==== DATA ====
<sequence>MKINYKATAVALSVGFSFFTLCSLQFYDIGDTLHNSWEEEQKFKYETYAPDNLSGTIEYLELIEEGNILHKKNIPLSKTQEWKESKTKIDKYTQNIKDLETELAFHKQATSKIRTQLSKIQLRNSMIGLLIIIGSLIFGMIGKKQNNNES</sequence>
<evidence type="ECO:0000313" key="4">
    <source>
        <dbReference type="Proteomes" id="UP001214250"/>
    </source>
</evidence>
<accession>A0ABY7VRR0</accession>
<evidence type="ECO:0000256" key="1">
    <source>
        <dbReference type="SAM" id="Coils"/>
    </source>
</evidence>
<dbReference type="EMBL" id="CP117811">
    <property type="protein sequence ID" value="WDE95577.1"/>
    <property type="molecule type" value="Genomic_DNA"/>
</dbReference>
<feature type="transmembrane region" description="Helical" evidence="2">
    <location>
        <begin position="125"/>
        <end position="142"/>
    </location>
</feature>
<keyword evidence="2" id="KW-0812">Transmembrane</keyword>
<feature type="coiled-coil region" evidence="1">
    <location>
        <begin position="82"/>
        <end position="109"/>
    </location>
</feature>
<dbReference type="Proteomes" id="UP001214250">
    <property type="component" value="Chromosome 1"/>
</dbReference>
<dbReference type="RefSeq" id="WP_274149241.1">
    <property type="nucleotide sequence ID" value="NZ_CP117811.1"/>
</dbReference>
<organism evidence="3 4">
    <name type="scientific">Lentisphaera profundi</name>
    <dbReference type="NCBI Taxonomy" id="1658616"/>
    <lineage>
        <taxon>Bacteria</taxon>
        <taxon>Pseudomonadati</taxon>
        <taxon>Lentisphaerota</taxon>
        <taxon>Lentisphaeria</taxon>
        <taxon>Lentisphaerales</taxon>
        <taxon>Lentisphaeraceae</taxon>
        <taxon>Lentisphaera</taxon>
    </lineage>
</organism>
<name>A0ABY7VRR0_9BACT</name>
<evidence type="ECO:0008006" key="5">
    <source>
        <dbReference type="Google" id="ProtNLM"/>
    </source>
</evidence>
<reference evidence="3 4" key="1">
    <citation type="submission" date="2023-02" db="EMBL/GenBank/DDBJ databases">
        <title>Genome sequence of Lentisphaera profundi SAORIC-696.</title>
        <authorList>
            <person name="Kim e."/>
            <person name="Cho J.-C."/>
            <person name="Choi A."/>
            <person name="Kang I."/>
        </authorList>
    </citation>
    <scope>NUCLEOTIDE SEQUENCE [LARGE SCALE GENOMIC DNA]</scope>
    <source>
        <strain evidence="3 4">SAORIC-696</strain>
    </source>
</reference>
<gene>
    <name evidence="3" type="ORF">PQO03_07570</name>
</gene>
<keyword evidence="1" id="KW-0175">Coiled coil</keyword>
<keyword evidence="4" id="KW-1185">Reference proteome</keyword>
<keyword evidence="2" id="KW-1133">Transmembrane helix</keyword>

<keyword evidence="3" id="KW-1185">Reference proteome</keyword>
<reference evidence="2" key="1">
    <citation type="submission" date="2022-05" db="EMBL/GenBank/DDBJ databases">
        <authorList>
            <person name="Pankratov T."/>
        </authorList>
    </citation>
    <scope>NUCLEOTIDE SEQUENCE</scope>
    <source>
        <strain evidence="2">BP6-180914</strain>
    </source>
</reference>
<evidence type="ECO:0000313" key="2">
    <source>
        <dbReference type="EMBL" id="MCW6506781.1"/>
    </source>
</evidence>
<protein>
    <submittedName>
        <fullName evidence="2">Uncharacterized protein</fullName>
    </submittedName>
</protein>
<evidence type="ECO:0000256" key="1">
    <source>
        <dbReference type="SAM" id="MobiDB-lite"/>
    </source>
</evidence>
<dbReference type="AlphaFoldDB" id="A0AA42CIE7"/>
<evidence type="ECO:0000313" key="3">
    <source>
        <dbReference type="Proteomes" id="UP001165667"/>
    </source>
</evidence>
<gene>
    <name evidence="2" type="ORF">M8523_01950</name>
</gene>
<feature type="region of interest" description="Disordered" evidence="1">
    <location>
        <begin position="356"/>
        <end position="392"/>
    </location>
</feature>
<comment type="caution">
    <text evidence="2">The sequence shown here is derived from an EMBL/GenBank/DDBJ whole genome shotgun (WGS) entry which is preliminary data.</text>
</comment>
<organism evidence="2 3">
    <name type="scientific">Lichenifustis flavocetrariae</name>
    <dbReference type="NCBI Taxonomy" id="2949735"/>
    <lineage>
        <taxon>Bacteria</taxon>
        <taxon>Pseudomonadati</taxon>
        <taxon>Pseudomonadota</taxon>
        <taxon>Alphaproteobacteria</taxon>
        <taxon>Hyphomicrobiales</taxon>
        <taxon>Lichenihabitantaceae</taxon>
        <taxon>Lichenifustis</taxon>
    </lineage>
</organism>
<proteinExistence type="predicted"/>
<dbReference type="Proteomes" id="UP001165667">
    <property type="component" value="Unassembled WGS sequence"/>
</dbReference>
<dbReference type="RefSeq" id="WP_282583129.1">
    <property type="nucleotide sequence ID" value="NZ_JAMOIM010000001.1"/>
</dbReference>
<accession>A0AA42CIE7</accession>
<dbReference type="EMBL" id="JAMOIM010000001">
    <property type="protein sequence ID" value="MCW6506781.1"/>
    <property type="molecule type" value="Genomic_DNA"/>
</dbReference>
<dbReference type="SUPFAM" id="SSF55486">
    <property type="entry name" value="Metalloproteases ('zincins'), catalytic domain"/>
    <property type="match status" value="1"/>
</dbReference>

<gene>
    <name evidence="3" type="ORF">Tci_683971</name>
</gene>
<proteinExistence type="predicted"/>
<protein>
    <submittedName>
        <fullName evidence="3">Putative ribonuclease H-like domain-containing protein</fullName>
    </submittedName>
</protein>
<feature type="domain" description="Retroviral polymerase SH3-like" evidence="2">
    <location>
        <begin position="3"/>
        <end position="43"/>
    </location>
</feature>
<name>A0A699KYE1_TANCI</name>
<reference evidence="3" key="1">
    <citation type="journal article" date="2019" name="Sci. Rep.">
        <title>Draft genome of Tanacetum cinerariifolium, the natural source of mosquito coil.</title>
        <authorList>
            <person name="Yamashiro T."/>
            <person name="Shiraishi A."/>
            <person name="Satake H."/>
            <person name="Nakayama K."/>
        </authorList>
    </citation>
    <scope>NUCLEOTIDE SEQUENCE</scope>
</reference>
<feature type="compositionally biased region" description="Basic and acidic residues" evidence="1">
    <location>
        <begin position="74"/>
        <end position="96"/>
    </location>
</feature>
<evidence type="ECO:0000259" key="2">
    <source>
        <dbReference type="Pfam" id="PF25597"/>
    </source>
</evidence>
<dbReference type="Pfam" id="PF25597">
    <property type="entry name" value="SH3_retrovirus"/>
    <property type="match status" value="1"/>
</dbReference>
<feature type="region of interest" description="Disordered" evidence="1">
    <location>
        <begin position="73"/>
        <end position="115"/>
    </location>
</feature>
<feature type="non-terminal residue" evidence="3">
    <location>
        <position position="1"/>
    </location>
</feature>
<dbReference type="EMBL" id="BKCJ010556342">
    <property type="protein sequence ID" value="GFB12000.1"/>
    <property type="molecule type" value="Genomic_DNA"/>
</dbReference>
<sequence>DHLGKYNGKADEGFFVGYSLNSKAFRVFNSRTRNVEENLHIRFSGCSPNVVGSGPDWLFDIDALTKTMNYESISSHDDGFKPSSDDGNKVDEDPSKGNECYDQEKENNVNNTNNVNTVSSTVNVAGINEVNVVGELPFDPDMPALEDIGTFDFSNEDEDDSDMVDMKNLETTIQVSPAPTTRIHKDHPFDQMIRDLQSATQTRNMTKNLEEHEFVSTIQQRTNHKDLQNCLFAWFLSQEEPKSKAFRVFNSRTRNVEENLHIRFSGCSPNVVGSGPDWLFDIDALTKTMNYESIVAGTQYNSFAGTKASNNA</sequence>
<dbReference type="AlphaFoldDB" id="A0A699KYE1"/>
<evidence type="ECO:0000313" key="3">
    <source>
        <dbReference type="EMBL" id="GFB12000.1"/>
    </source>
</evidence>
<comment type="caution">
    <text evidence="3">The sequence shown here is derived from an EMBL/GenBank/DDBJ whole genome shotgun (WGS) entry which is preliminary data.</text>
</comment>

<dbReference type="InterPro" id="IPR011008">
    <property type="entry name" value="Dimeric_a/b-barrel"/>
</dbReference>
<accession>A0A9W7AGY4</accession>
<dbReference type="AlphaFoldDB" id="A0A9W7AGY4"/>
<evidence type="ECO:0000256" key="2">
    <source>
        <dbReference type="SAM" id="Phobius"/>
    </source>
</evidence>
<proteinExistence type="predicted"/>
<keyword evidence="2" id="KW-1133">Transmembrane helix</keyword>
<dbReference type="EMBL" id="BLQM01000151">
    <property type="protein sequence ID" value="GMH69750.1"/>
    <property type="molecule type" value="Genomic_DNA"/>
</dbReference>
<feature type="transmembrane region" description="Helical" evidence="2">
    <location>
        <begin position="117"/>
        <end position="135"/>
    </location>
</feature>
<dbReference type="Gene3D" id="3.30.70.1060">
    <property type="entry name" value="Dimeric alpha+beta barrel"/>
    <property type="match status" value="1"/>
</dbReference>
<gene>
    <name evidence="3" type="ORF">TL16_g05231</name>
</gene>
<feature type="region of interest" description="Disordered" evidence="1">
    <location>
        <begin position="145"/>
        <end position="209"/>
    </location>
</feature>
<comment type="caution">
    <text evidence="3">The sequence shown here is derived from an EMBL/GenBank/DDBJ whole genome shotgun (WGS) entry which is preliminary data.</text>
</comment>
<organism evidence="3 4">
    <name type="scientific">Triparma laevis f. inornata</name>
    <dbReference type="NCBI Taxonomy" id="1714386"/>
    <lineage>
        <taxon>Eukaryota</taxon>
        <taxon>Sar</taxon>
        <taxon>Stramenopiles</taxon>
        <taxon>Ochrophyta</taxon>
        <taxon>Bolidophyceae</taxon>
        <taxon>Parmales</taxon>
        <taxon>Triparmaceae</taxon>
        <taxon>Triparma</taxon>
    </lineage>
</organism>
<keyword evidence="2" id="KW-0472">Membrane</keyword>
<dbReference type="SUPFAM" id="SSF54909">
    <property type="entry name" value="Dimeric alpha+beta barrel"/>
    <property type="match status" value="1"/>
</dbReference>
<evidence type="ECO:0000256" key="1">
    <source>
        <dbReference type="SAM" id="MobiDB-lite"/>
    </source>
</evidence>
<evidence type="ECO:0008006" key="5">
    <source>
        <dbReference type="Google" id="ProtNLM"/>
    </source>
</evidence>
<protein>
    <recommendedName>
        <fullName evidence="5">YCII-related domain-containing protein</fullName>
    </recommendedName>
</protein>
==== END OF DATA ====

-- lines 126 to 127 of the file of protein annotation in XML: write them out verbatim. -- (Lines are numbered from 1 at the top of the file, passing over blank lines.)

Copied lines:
        <taxon>Pseudomonadati</taxon>
        <taxon>Pseudomonadota</taxon>